The scandal-ridden EB-5 program jumped back into the news this week with a Washington Post story about the Kushner company hawking Golden Visas in Beijing. Jared Kushner of course is Ivanka’s husband and a top adviser to the president. He has recused from EB-5 issues and divested from much of the family business, but that hasn’t fooled the Chinese. A culture that’s been around for four thousand years knows a few things about emperors and princelings.

We warned about EB-5 trouble in December and again in January. Critics say the visa program is a magnet for all sorts of shady deals. Senator Charles Grassley has denounced it on the floor of the Senate, saying the program may be “facilitating terrorist travel, economic espionage, money laundering and investment fraud.” A Government Accountability Office report said international funds for EB-5 visas could come through the “drug trade, human trafficking, or other criminal activities.”

Under EB-5, foreigners—these days, mostly rich Chinese—pay $500,000 for the so-called “Golden Visa,” gaining a green card and a path to U.S. citizenship. The program has brought in around $20 billion and possibly a lot more—it’s hard to get a firm figure out of the loosely supervised initiatives. It is beloved by the American real estate industry because it provides cheap money to finance development projects, including lavish spreads in Miami, Manhattan Brooklyn, Las Vegas and Beverly Hills. Never mind that the program is supposed to provide funds for the creation of jobs in economically distressed areas.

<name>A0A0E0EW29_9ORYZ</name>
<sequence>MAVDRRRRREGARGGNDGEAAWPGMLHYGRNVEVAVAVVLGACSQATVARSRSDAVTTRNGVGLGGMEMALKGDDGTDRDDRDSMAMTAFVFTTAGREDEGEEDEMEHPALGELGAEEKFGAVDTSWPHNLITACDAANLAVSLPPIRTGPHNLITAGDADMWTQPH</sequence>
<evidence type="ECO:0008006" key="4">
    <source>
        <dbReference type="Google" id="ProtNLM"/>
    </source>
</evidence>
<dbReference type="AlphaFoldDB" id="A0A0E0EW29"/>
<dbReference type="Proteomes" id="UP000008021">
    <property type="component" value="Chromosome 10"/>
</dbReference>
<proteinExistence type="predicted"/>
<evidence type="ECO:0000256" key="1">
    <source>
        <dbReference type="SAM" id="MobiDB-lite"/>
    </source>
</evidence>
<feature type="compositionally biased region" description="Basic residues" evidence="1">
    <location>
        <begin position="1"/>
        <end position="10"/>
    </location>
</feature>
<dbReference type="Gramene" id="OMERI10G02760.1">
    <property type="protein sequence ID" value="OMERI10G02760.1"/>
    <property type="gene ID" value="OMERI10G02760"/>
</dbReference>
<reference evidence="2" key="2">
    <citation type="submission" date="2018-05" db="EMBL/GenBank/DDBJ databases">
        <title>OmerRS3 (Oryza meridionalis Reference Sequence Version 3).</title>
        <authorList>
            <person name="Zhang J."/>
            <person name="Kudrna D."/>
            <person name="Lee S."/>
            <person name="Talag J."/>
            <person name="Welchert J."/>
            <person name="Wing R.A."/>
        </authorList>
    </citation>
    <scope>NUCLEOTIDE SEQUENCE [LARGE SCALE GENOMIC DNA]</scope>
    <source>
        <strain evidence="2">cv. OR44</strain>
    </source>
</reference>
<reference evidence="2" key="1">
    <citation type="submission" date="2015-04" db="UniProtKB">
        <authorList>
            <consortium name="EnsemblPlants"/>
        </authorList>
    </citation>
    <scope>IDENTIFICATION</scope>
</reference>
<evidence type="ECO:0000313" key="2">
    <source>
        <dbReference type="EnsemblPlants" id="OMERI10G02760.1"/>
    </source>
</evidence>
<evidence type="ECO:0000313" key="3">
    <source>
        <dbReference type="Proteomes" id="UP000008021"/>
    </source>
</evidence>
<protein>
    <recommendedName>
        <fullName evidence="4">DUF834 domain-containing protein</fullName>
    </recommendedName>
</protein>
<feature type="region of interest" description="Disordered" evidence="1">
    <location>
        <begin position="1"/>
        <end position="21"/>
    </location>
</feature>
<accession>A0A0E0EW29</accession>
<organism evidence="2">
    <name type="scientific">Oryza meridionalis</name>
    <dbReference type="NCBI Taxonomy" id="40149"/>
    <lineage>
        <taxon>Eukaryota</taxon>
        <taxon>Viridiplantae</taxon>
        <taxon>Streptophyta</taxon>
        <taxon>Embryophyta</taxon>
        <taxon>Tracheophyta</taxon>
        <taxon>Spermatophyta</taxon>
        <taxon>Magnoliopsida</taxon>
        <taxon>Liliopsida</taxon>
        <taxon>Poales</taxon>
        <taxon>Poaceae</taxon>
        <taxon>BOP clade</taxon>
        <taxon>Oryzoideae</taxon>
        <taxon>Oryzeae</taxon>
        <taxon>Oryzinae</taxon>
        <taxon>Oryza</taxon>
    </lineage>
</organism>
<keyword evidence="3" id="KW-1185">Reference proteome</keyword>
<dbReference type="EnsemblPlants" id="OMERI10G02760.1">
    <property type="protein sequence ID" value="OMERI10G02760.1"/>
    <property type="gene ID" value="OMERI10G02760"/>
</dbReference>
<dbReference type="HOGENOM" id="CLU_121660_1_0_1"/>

The Trump Organization is connected to EB-5 through a $40 million play by a luxury hotel in Austin. Jared Kushner raised $50 million in EB-5 funds for a luxury tower in New Jersey. It’s the New Jersey project that thrust EB-5 back into the spotlight this week.

Read More

Trump & Transparency

On the day Donald Trump was elected president, Judicial Watch signaled its view of the challenges ahead. “President-elect Trump should commit to a transparency revolution,” Judicial Watch President Tom Fitton said in a congratulatory statement. We pledged to continue our independent investigations and lawsuits to hold politicians of both parties accountable. We have continued to pursue litigation against the Obama administration and Hillary Clinton, bringing new information to light, because the rule of law did not end with the election. And we’ve been pressing President Trump to be more forthcoming on his tax returns, the White House logs and Russia-related documents.

It’s clear that transparency in the Trump era will proceed along multiple tracks. One of the most consequential sunshine experiments in recent history, the Digital Accountability & Transparency Act, is slated to kick into a higher gear next week. May 9 is the deadline for government agencies to provide standardized data for a searchable data base, USAspending.gov.

The DATA Act proposition is truly revolutionary: citizens should be able to closely track how the government is spending their money.

All federal agencies that make contracts, grants and loans are required to participate in the DATA Act. The May 9 launch is sure to be bumpy and several agencies have already informed project managers that they won’t meet the deadline. But the vast information project appears to be on track.

The implications of so much new financial information online and easily searchable are enormous. It’s “follow the money” on steroids, opening up new terrain for policy makers, academics, journalists and entrepreneurs. A more transparent money flow could pave the way for better policies and systems, improved economic performance and business models, and shine a brighter light on waste, fraud and abuse.